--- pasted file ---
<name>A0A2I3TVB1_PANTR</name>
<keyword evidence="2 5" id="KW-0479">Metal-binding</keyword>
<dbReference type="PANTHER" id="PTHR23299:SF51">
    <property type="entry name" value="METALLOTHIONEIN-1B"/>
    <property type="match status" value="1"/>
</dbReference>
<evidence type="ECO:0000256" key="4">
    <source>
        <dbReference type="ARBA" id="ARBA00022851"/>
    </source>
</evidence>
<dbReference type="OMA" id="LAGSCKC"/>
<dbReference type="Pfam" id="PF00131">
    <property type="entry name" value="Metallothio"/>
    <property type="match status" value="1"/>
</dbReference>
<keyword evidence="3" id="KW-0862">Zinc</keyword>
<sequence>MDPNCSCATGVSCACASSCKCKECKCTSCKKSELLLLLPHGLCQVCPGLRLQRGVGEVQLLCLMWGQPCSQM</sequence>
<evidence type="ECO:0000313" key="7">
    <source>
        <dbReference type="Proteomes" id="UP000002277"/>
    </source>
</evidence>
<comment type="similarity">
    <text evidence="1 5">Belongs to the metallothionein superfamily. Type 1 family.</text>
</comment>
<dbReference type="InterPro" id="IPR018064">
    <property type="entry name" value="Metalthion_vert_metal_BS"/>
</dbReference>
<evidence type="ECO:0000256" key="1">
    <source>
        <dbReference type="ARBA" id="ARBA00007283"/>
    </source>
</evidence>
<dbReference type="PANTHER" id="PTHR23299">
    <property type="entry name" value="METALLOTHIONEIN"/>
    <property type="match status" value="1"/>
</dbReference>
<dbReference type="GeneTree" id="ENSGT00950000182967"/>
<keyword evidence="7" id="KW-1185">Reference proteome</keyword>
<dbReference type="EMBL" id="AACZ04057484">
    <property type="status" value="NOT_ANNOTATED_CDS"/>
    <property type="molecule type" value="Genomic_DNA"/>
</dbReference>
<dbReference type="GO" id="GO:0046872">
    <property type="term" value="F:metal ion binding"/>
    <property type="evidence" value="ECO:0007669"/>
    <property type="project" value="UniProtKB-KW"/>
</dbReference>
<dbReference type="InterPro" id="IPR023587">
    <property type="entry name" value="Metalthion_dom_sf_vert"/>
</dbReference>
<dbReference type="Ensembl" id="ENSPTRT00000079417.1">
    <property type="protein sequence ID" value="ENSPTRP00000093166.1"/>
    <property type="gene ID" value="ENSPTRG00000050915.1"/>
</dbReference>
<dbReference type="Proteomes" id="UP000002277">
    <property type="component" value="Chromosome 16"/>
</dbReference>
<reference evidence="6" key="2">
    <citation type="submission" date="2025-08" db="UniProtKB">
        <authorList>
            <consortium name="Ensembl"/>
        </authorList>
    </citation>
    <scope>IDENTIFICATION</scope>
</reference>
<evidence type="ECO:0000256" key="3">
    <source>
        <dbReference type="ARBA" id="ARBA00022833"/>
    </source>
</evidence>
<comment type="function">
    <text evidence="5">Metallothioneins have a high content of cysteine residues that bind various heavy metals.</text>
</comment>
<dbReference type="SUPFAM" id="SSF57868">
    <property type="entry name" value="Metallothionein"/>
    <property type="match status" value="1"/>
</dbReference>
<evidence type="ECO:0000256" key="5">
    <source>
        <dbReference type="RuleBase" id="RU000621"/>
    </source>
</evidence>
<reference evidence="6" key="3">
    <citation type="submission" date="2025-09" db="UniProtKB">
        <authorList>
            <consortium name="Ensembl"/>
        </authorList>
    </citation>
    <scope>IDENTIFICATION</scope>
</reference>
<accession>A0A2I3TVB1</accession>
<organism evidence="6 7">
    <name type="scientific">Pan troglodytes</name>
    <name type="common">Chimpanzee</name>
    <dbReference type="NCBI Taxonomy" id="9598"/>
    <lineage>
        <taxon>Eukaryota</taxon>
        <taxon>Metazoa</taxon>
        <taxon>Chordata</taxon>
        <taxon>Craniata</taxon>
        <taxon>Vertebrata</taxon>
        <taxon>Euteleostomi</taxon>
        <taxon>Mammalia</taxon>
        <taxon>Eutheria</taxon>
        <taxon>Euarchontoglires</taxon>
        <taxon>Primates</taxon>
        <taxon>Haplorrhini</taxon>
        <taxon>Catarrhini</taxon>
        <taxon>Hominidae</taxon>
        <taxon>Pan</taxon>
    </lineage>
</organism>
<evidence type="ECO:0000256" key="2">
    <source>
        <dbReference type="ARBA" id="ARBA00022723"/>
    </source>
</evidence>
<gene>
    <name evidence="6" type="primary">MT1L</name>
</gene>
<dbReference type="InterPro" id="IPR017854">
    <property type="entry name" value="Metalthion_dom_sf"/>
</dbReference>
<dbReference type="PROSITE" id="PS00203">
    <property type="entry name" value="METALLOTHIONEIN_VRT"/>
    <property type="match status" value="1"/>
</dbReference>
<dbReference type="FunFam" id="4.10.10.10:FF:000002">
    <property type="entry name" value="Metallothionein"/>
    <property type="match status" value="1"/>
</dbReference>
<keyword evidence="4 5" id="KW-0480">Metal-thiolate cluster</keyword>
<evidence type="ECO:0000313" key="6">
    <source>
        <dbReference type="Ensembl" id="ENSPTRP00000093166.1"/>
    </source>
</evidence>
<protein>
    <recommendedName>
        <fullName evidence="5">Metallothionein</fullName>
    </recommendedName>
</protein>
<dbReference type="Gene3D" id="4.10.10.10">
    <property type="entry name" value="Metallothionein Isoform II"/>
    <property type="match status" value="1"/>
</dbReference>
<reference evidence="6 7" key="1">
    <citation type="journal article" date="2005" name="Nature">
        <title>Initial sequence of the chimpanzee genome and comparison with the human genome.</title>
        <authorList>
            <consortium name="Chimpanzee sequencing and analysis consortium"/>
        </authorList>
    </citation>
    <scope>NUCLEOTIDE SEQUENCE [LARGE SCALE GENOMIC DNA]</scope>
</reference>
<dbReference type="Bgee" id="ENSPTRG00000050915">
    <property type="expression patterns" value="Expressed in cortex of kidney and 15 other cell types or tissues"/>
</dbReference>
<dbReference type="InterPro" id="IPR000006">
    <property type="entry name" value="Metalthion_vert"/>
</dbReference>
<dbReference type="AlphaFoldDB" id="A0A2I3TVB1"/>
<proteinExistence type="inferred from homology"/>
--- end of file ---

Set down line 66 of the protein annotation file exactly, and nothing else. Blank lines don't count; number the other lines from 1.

    <scope>IDENTIFICATION</scope>